Monday, March 29, 2010

How to Health 2.0-ize Your Patient Portal

(Tips for Techie Docs and EHR Vendors)

First, we need to define the terminology. Patient Portals are software or web services accessible in real time by both physicians and patients. Patient Portals come in two flavors: tethered to an EHR and untethered.

Tethered Patient Portals are just a different view of the doctor’s EHR. This is a restricted view of a patient chart and it includes the ability to communicate with the clinic in a secure fashion.  Some EHR vendors provide their own Patient Portals, while others offer full integration with third party Portal vendors. In both cases, physicians use their EHR to communicate with patients.

Untethered Patient Portals are standalone Portals used for secure communications only. Patients can send and receive messages to/from their physician, but they do not have a complete view of their chart. Physicians cannot initiate communications directly from their EHR. Instead they need to log into a separate Portal application.

There is a third type of software/service usually mentioned in this context, and that is the Personal Health Record (PHR). The best known providers of this type of service are Microsoft Health Vault and Google Health. PHRs, however, are directed to aggregation of patient data from multiple sources and less concerned with real time communication between patient and doctor. PHRs are outside the scope of this discussion.

What is Health 2.0? The term derives from the better known Web 2.0 terminology. There are many definitions for Web 2.0, but generally speaking it is the new generation of web applications that are interactive (as opposed to static), collaborative, user centered and very social in nature. The most ubiquitous examples of Web 2.0 and its power are social networks liked Facebook, Twitter, You Tube and even Google Apps.  Health 2.0 means pretty much the same thing for health care oriented applications. The newer EHR technologies that are delivered over the web, the various online patient communities, telemedicine, and remote monitoring devices are all examples of Health 2.0 applications.

A Patient Portal has all the makings of Health 2.0, but it lacks a social aspect. If a Patient Portal could allow the creation of patient communities and facilitate social interaction of patients with similar conditions or interests, it would be the ultimate Health 2.0 application, and much more powerful than larger internet communities of patients. The reason for this is that a Patient Portal community is also a physical community – people who have the same doctor, usually reside within a commutable distance. A Patient Portal Community could create relationships and support systems not just in cyberspace, but in the real world as well. For example, a Diabetes community could bring together folks that may decide to go for walks together every Saturday; dialysis or cancer patients can arrange for carpools; young moms can get together for play-dates or outings at the mall….. The possibilities are endless.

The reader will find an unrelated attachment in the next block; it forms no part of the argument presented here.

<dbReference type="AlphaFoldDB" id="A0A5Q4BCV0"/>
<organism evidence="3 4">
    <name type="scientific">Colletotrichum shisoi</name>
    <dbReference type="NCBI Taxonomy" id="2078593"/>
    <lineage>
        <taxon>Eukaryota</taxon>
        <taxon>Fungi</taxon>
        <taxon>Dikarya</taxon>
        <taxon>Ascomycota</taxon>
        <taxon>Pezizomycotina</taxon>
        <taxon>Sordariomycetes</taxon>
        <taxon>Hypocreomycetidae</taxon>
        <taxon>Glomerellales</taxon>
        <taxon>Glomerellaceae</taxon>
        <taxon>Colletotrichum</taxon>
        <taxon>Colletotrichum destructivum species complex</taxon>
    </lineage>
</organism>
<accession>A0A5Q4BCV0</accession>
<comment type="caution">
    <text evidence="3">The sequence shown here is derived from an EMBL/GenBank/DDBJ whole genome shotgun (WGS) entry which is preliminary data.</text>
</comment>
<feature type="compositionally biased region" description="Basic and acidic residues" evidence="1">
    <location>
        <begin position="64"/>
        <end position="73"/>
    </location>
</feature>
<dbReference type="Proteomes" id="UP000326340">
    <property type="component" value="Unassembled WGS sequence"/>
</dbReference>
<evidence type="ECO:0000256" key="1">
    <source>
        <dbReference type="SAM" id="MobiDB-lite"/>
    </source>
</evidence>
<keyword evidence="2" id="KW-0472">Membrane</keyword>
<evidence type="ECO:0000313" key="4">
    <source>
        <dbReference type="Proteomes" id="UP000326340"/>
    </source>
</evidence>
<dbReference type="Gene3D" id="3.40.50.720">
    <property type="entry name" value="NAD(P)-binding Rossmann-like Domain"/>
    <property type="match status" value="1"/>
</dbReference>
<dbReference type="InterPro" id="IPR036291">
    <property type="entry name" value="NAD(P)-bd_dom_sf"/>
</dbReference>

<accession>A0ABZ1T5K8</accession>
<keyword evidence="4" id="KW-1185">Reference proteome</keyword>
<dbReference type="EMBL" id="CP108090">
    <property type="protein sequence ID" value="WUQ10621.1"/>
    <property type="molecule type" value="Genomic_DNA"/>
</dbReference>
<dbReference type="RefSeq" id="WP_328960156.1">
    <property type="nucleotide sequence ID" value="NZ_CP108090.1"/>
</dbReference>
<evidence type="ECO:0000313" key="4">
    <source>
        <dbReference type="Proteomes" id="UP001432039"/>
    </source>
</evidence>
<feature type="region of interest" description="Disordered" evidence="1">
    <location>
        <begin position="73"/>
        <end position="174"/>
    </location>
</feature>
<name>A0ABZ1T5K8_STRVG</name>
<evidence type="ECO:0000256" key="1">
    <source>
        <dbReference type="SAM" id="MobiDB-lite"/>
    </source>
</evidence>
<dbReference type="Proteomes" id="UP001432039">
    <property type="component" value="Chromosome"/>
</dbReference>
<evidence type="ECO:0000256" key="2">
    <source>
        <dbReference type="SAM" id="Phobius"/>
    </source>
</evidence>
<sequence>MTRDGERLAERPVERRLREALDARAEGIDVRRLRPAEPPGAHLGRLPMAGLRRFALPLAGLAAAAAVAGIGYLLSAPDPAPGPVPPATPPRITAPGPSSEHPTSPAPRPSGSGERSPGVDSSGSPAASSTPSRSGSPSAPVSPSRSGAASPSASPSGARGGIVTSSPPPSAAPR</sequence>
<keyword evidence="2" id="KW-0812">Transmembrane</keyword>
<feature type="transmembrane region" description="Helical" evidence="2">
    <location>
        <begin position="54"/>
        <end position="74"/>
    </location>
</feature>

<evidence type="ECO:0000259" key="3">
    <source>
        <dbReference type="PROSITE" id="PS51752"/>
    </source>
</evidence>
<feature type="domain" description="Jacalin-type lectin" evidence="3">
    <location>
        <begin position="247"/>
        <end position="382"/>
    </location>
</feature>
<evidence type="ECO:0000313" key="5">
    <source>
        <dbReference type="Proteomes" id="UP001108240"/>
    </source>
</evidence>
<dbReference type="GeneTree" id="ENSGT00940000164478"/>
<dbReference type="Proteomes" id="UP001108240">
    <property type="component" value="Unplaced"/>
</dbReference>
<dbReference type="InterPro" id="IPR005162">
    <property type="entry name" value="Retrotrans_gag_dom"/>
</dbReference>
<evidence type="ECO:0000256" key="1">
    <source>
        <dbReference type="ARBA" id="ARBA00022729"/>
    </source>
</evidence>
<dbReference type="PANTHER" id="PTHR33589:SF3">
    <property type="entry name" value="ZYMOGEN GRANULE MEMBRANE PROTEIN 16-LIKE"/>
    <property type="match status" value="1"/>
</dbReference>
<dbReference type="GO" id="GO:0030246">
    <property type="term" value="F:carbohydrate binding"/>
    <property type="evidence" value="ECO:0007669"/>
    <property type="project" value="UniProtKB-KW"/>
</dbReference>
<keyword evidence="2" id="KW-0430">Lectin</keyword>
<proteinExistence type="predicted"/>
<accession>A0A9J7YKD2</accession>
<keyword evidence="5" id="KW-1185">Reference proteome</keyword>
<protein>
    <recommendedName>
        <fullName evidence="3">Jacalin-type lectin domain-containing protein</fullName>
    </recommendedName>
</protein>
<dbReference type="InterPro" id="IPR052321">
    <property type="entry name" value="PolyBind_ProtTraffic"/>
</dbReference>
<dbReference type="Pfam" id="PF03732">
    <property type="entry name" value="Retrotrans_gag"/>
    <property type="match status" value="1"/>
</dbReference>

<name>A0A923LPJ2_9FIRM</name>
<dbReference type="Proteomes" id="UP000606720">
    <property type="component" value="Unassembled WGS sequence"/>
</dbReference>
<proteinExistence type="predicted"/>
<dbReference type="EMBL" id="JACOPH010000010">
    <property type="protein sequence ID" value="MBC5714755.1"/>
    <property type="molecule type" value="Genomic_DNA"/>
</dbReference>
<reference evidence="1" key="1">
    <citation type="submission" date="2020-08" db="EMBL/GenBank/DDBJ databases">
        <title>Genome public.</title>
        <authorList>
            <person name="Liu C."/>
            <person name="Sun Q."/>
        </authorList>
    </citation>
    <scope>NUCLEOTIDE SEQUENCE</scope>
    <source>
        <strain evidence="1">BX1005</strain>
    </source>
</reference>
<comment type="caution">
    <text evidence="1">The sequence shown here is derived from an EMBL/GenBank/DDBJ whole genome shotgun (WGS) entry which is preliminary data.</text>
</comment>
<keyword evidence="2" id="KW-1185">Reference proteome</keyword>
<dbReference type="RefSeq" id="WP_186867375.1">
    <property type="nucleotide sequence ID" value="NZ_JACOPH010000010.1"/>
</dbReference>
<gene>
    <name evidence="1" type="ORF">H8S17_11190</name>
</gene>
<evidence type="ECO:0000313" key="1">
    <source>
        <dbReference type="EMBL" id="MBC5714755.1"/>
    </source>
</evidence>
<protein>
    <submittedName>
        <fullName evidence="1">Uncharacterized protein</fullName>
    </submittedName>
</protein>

How does a doctor or vendor facilitate such benefits? The answer is very simple: by adding Forum capabilities to your Patient Portal. Forums are websites where one can go and ask questions, receive answers, start a conversation and get to know other people with similar interests. There are multiple options for free Forum software you can download or have hosted for pennies a day (see below). For privacy and security reasons, Forums should not be integrated with your EHR, but should be accessible from your Patient Portal. Even if you don’t have a Patient Portal, you probably have a website for your practice. You can add a link to the Forums right there. The hard part for the doctor is to configure Forums for the conditions you see most often, to encourage your patients to sign up, and actively participate in the conversations, at least initially. Your patients will more than likely take it from there. If you feel up to it, you may even add a blog to your Forums where you can provide guidance and advice, promote health and wellness and empower patients and families to participate in their own care.

While global Internet communities have obvious advantages in their sheer size and diversity, small local communities have the ultimate power of transcending the Internet and affecting real change on the ground, and isn’t that what Family Practice is all about?

Sample Free Forum Software:
SMF - 

Forum Software Reviews

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